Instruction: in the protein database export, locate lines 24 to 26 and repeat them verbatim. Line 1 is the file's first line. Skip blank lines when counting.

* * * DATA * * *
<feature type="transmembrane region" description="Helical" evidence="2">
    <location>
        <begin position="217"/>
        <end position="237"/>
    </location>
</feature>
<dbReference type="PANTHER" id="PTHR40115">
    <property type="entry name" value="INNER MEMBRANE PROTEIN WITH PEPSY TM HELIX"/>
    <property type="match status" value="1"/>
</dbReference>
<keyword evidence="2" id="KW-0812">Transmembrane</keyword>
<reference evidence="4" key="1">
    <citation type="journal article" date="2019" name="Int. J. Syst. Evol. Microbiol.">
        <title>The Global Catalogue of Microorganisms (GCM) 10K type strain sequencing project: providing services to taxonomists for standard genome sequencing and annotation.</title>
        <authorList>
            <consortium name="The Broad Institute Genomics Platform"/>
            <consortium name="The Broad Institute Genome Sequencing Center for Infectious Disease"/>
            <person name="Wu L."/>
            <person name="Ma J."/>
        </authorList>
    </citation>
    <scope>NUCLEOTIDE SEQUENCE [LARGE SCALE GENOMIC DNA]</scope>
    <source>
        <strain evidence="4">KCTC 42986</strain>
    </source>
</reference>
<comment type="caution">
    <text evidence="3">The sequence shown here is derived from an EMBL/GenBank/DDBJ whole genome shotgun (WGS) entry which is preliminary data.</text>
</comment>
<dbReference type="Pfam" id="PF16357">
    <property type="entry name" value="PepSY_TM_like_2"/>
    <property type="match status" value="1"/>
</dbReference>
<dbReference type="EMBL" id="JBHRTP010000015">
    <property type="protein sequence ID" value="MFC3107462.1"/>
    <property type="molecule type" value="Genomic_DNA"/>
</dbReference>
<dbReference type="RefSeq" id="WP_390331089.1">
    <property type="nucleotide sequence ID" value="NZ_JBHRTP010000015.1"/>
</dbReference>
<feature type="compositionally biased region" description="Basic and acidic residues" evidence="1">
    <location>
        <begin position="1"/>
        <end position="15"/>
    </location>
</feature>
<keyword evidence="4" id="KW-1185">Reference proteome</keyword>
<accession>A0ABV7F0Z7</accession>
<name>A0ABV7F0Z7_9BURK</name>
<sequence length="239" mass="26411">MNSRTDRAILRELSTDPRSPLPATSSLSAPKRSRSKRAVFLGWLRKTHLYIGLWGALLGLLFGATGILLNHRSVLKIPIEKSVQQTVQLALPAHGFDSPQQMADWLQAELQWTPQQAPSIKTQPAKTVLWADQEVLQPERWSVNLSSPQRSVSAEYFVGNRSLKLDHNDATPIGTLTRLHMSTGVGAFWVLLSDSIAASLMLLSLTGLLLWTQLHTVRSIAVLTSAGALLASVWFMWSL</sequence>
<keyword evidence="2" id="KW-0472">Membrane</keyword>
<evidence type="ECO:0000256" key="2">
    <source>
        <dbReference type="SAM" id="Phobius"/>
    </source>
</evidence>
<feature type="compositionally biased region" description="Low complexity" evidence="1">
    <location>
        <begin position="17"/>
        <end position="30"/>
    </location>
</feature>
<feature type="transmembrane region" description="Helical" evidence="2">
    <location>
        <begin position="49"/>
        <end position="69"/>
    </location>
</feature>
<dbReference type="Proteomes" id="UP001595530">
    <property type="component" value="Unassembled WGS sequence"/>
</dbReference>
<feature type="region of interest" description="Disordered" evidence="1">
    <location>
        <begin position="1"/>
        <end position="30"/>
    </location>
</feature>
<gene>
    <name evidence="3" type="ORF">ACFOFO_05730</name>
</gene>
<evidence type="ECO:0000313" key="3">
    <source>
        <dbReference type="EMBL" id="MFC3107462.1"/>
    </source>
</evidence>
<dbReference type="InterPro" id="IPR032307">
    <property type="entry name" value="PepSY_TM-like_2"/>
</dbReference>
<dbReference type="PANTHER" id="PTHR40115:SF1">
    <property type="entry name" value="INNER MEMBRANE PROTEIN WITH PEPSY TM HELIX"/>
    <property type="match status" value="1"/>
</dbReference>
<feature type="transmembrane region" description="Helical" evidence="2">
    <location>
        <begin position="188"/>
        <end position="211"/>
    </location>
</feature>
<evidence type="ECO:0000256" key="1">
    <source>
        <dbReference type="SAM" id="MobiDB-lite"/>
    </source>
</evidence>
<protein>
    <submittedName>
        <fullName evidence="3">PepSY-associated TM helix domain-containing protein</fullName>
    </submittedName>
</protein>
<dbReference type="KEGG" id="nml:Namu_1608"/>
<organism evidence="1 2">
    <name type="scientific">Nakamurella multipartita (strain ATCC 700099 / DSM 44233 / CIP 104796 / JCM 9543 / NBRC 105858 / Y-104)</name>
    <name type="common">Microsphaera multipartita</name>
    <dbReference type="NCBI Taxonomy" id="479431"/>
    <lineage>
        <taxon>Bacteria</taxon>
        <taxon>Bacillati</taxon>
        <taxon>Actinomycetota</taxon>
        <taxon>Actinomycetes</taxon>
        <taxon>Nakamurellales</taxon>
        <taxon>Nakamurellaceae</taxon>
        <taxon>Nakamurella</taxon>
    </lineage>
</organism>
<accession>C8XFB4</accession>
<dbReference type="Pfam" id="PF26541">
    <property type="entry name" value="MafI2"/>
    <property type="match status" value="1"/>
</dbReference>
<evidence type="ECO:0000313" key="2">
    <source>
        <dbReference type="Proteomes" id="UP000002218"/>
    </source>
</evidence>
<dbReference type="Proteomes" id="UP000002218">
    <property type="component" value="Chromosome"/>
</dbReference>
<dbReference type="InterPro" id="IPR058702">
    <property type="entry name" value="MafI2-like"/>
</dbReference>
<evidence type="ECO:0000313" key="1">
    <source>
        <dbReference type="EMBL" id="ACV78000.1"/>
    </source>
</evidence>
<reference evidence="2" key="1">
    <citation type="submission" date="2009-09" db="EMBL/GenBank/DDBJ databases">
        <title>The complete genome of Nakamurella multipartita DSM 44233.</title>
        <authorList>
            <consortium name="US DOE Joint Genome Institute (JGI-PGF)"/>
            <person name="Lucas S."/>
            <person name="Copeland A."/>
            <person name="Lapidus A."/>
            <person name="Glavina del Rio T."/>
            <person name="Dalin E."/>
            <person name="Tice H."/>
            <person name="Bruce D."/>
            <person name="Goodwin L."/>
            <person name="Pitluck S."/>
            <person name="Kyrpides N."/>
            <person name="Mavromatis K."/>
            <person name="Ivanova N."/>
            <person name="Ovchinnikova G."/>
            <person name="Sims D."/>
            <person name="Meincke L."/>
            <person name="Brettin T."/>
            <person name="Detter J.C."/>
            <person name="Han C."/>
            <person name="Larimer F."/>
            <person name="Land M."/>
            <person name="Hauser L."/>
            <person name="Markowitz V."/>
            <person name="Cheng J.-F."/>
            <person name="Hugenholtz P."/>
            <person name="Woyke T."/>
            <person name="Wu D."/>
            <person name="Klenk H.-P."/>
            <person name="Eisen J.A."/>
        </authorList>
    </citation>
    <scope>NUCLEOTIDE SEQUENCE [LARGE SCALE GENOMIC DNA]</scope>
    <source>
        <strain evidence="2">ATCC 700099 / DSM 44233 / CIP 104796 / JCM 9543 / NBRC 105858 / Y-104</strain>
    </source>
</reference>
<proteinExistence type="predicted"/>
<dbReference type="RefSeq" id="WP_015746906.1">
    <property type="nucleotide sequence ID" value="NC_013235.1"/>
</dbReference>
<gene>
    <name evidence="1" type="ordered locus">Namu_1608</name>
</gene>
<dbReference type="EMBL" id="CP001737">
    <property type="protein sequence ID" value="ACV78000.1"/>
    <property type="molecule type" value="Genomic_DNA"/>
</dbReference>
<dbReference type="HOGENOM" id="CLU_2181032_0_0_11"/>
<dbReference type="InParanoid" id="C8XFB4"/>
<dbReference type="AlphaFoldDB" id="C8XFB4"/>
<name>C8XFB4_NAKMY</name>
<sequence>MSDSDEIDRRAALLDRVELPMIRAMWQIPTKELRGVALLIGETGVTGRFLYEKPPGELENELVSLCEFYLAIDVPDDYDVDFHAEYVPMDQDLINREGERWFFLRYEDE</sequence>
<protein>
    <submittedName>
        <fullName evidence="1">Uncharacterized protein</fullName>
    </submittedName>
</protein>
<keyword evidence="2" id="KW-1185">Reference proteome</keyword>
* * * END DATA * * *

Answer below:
        <strain evidence="4">KCTC 42986</strain>
    </source>
</reference>